There, you are classified: she's gone
Far, far away into herself;
Are laid upon their proper shelf
No movement of the heart e'er jostles, Her friends are ranged on left and right, Here, silex, hornblende, sionite;
There, animal remains and fossils.
And yet, O subtile analyst,
That canst each property detect
Each tangled skein of intellect,
O brain exact, that in thy scales Canst weigh the sun and never err,
For once thy patient science fails, One problem still defies thy art;Thou never canst compute for her The distance and diameter
Of any simple human heart.
The omen of a fairer race;
The gulf wherein so many fall,
'Twixt possible and actual;
Systems and creeds pellmell together; 'T is strange as to a deaf man's eye, While trees uprooted splinter by,
The dumb turmoil of stormy weather;
Less of iconoclast than shaper, His spirit, safe behind the reach Of the tornado of his speech,
Burns calmly as glowworm's taper. So great in speech, but, ah ! in act
So overrun with vermin troubles, The coarse, sharp-cornered, ugly fact
Of life collapses all his bubbles: Had he but lived in Plato's day,
He might, unless my fancy errs, Have shared that golden voice's sway
O'er barefooted philosophers. Our nipping climate hardly suits The ripening of ideal fruits: His theories vanquish us all summer, But winter makes him dumb and dumber; To see him mid life's needful things
Is something painfully bewildering;
Tied to a mortal wife and children,
Exults and leaps toward the light,
Striving for more ideal height; And as the fountain, falling thence, Crawls baffled through the common gut
ter, So, from his speech's eminence, He shrinks into the present tense,
Unkinged by foolish bread and butter. Yet smile not, worldling, for in deeds
Not all of life that's brave and wise is; He strews an ampler future's seeds,
'T is your fault if no harvest rises; Smooth back the sneer; for is it naught
That all he is and has is Beauty's ?
Hear him but speak, and you will feel
The shadows of the Portico Over your tranquil spirit steal,
To modulate all joy and woe To one subdued, subduing glow; Above our squabbling business-hours, Like Phidian Jove's, his beauty lowers, His nature satirizes ours;
A form and front of Attic grace,
He shames the higgling market-place, And dwarfs our more mechanic powers.
What throbbing verse can fitly render That face so pure, so trembling-tender ?
Sensation glimmers through its rest,
As full of motion as a nest
'T is likest to Bethesda's stream, Forewarned through all its thrilling springs,
White with the angel's coming gleam, And rippled with his fanning wings.
Hear him unfold his plots and plans, And larger destinies seem man's ; You conjure from his glowing face
By soul the soul's gains must be wrought,
ON THE DEATH OF A
This poem was printed in the Democratic ON A PORTRAIT OF DANTE Review, October, 1844, and the friend was BY GIOTTO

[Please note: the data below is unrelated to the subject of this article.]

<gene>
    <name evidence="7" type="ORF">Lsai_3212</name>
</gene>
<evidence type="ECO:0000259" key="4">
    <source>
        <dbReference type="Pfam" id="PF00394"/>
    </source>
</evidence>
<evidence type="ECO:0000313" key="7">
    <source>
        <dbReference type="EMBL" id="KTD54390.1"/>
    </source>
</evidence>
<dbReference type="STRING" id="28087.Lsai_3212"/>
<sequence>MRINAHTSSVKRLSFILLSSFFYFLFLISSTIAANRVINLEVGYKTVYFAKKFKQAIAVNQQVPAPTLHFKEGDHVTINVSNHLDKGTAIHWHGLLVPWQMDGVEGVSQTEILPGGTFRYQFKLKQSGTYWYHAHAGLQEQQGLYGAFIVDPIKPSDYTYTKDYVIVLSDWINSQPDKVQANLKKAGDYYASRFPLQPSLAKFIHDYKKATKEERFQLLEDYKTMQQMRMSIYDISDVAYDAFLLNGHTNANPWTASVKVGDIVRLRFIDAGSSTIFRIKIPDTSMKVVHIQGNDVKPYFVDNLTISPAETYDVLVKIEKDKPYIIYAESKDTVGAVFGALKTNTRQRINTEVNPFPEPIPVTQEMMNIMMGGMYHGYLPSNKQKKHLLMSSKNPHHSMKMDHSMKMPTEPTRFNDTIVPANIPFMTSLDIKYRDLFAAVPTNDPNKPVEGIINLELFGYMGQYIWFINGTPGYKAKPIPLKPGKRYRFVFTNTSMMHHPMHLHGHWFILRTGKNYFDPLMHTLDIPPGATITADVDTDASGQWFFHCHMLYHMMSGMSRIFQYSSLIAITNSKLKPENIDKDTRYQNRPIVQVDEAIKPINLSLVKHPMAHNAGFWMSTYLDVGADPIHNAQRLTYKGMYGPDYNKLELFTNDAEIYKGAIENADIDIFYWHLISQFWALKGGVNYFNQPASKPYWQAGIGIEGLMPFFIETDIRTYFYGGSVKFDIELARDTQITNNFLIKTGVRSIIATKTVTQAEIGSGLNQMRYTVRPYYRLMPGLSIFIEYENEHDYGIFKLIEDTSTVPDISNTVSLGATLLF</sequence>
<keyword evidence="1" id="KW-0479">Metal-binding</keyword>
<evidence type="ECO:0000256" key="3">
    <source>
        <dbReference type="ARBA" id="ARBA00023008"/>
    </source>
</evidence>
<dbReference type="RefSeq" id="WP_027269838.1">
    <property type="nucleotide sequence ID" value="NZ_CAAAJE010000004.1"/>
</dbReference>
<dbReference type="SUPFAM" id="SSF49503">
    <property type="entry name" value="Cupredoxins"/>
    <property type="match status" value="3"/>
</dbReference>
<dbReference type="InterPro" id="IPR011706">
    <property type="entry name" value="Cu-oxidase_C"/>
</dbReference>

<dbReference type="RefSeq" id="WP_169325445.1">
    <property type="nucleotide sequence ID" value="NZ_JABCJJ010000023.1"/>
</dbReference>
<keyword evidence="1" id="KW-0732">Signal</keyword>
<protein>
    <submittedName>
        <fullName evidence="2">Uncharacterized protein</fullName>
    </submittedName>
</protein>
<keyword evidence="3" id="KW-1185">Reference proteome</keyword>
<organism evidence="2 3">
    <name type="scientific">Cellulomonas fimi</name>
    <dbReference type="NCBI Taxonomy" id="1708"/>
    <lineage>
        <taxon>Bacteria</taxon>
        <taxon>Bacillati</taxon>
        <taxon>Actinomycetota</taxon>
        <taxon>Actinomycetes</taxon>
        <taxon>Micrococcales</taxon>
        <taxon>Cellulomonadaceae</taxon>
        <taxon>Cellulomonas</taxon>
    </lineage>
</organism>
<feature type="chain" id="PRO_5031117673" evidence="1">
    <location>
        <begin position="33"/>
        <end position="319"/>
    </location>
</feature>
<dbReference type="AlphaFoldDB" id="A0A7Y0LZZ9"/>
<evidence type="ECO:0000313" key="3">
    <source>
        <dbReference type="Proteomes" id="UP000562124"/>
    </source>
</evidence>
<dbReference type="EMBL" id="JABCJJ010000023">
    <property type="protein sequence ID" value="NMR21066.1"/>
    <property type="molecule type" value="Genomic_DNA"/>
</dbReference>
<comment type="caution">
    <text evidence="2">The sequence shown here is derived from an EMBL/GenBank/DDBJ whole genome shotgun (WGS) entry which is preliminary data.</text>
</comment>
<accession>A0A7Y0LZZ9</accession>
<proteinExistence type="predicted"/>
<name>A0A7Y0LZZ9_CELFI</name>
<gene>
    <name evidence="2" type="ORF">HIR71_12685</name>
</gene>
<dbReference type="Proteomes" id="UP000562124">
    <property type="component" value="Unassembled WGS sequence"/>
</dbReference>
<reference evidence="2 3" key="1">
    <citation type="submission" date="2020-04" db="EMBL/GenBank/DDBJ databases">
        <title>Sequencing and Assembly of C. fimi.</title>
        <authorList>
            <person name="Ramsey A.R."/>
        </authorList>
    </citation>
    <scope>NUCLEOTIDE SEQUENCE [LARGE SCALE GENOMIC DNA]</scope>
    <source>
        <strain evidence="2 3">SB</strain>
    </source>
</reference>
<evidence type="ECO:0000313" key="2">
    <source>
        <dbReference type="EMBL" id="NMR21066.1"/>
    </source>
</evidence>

doubtless C. F. Briggs. See the letter of consolation addressed to him in August, Letters I.
78-81. Can this be thou who, lean and pale, With such immitigable eye
DEATH never came so nigh to me before, Didst look upon those writhing souls in Nor showed me his mild face: oft had I bale,
mused And noté each vengeance, and pass by Of calm and peace and safe forgetfulness, Unmoved, save when thy heart by chance Of folded hands, closed eyes, and heart at Cast backward one forbidden glance,
rest, And saw Francesca, with child's glee, And slumber sound beneath a flowery turf,
Subdue and mount thy wild-horse knee Of faults forgotten, and an inner place And with proud bands control its fiery Kept sacred for us in the heart of friends; prance ?
But these were idle fancies, satisfied
With the mere husk of this great mystery, With half-drooped lids, and smooth, round And dwelling in the outward shows of brow,
things. And eye remote, that inly sees
Heaven is not mounted to on wings of Fair Beatrice's spirit wandering now
dreams, In some sea-lulled Hesperides,
Nor doth the unthankful happiness of Thou movest through the jarring street,
youth Secluded from the noise of feet
Aim thitherward, but floats from bloom to By her gift-blossom in thy hand,
bloom, Thy branch of palm from Holy Land;- With earth's warm patch of sunshine well No trace is here of ruin's fiery sleet.
'T is sorrow builds the shining ladder up, Yet there is something round thy lips Whose golden rounds are our calamities,
That prophesies the coming doom, Whereon our firm feet planting, nearer The soft, gray herald-shadow ere the
The spirit climbs, and hath its eyes unNotches the perfect disk with gloom;
sealed. A something that would banish thee, And thine untamed pursuer be,
True is it that Death's face seems stern From men and their unworthy fates,
and cold, Though Florence had not shut her gates, When he is sent to summon those we love, And Grief had loosed her clutch and let But all God's angels come to us disguised; thee free.
Sorrow and sickness, poverty and death,
One after other lift their frowning masks, Ah ! he who follows fearlessly
And we behold the seraph's face beneath, The beckonings of a poet-heart
All radiant with the glory and the calm Shall wander, and without the world's de- Of having looked upon the front of God. cree,
With every anguish of our earthly part A banished man in field and mart; The spirit's sight grows clearer; this was Harder than Florence' walls the bar
meant Which with deaf sternness holds him far When Jesus touched the blind man's lids From home and friends, till death's re
with clay. lease,
Life is the jailer, Death the angel sent And makes his only prayer for peace, To draw the unwilling bolts and set us free. Like thine, scarred veteran of a lifelong He flings not ope the ivory gate of Rest,
Only the fallen spirit knocks at that,